Both Goffrier and the Embo’s Brent “Woody” Geissman defected to Boston from Wichita in 1986. Geissman played drums for the decidedly more classic-rock based Del Fuegos; Goffrier initiated collaboration with guitarist Gary Waleik, a veteran of Boston’s hometown heroes the Volcano Suns.

They first teamed for the song “She’s Fetching,” released on their 1987 album Heavens. It captured something immediate and fresh. A foot to the floor mid-tempo rocker, its chorus positively soared. “She’s Fetching” was an offhand, oblique tribute to a young woman’s emerging powers. It mirrored the duo’s sense of its own emerging force.

Some of their earliest material, like “Faith Healer,” from their first ep, 1986’s Boo-Boo, would not have sounded a bit out of place on an Embarrassment record. But Waleik’s collaboration made Big Dipper very much a band. And the power of the rhythm section (bassist, Steve Michener, arrived from the underrated Dumptruck, and drummer Jeff Oliphant) gave them a muscularity that underscored and empowered their regular dude (lack of) pretenses.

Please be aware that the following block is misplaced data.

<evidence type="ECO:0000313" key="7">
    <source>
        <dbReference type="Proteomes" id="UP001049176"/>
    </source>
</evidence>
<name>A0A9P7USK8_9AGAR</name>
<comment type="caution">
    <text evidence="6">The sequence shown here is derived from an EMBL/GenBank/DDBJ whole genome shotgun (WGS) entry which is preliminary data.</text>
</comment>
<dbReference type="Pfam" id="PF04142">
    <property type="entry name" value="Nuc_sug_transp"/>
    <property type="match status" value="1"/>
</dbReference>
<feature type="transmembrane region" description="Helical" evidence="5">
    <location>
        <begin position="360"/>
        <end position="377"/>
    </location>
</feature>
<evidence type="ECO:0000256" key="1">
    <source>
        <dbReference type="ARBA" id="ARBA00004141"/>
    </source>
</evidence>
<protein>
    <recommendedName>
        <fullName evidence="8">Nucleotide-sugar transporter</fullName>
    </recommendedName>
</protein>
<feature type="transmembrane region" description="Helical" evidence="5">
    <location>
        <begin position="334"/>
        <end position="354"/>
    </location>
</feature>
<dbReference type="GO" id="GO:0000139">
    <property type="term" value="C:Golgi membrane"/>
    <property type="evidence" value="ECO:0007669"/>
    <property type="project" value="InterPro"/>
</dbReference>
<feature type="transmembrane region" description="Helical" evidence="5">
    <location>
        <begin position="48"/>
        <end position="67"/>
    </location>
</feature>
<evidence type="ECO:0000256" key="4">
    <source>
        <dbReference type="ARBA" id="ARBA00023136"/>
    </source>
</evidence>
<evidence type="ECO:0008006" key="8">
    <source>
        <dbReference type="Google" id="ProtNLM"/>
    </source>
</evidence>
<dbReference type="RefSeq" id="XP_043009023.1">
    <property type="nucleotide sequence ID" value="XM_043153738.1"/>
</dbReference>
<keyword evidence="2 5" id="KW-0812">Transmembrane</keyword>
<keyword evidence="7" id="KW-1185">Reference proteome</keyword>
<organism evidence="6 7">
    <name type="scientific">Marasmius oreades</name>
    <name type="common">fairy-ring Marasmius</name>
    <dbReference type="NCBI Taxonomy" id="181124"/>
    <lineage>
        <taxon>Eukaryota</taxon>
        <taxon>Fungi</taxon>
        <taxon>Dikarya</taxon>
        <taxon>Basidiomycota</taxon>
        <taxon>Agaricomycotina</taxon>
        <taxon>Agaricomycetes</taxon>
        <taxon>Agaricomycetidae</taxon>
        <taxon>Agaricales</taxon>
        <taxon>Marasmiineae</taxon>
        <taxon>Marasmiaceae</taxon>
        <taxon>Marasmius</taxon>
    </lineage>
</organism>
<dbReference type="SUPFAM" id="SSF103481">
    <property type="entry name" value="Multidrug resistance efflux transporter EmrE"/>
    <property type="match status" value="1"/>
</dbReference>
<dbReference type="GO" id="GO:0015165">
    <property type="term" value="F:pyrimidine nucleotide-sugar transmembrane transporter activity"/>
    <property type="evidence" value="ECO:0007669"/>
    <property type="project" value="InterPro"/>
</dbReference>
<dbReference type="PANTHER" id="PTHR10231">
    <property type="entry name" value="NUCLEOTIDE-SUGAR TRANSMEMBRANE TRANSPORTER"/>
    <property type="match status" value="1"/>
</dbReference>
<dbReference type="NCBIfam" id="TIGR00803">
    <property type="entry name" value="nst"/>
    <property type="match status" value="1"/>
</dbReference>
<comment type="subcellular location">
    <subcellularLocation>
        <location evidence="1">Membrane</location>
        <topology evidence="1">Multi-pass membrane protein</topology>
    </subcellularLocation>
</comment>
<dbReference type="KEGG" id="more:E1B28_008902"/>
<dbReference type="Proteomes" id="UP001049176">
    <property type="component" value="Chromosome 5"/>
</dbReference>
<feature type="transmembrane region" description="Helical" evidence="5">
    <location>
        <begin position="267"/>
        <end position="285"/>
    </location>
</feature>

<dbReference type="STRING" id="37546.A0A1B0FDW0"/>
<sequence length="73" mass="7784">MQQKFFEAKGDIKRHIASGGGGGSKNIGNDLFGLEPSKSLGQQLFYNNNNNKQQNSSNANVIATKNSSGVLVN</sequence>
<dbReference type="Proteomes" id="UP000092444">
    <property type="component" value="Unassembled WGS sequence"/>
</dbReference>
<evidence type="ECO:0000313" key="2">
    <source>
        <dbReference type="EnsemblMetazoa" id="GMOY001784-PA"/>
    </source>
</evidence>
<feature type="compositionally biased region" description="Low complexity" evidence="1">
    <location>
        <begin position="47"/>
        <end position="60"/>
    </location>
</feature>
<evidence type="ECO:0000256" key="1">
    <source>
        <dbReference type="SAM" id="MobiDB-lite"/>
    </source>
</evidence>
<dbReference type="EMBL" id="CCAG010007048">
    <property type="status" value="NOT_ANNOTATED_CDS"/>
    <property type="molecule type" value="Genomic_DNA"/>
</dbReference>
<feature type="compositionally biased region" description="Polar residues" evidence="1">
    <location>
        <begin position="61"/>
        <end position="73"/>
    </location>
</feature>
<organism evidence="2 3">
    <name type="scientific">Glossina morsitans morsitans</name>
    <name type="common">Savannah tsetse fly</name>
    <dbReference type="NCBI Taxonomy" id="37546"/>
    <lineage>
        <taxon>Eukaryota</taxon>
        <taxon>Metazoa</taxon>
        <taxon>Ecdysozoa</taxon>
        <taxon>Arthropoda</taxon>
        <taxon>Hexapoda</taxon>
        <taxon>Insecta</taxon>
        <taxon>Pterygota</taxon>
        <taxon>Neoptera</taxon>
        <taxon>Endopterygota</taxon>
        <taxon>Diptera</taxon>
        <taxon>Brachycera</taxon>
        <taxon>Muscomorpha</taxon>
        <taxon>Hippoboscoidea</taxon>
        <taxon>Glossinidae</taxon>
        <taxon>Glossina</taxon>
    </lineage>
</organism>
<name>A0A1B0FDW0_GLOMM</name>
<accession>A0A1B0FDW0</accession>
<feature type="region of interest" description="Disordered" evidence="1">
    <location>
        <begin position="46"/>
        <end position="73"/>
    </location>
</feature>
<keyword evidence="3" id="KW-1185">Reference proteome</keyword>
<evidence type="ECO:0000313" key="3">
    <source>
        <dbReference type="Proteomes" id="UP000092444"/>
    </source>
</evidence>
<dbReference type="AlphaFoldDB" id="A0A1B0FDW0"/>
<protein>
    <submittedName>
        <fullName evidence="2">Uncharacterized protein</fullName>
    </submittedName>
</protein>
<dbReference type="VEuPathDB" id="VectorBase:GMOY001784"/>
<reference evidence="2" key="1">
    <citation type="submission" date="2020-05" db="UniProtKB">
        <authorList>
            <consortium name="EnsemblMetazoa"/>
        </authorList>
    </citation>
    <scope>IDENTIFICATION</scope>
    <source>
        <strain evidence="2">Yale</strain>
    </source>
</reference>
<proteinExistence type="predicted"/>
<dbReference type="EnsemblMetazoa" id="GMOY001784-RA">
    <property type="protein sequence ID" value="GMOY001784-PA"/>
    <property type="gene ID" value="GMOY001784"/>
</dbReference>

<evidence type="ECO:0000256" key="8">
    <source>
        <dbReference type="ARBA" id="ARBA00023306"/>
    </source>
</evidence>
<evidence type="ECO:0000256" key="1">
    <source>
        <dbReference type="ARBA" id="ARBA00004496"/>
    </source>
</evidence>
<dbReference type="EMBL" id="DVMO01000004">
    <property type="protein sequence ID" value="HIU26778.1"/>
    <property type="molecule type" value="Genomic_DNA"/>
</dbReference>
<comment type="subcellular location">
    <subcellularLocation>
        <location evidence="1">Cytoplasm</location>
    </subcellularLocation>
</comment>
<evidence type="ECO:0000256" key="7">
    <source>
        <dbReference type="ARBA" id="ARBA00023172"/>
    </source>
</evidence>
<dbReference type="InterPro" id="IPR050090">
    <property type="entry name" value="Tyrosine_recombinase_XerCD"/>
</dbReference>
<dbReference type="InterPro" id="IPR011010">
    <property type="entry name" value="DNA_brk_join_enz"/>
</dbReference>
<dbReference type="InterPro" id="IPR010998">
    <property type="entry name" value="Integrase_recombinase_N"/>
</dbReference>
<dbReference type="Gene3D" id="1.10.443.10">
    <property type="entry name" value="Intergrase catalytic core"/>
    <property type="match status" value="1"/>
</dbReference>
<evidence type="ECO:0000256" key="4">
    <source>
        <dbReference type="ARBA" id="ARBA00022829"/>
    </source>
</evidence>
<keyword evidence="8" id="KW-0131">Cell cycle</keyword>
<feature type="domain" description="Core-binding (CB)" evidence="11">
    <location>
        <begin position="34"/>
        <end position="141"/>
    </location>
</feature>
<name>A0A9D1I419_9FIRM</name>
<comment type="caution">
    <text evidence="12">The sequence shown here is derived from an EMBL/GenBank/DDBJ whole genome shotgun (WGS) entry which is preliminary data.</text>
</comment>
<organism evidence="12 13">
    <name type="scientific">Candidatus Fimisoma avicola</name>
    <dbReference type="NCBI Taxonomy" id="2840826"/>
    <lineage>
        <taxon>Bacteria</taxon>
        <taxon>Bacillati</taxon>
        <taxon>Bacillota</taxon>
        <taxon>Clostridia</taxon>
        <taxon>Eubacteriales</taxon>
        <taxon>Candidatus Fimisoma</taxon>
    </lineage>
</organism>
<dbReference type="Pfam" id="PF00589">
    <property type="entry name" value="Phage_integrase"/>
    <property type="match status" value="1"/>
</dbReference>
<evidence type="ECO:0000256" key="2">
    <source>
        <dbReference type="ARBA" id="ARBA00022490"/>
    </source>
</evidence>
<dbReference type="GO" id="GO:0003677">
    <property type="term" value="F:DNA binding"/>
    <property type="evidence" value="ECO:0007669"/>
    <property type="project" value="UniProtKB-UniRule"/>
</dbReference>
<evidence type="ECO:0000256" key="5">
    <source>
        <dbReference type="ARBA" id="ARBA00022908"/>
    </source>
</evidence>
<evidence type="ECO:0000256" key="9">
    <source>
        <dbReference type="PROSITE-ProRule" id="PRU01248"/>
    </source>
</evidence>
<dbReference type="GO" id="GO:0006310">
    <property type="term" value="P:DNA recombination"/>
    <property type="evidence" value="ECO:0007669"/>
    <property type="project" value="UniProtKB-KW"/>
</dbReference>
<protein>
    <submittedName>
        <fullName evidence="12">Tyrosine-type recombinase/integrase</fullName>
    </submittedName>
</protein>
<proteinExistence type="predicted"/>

Big Dipper’s short career is best served by Merge Records’ comprehensive, three-disc retrospective Supercluster. Released in 2007, it culls their best material and adds some unreleased gems, recorded in the aftermath of their anticlimactic major label swoon Slam (Epic, 1990).

Big Dipper - Crashes on the Platinum Planet

Time has not been unkind to Big Dipper. Crashes on the Platinum Planet, the new record, and first Slam, delivers in fits and starts, but ultimately wins you over. Missing from much of this new music is the angst-flushed rush that characterized songs like “Faith Healer” and “Younger Bums.” More of these songs reflect the endearing charms of “She’s Fetching” and “Bonnie” – offhand reveries, heroic in their plain humanity.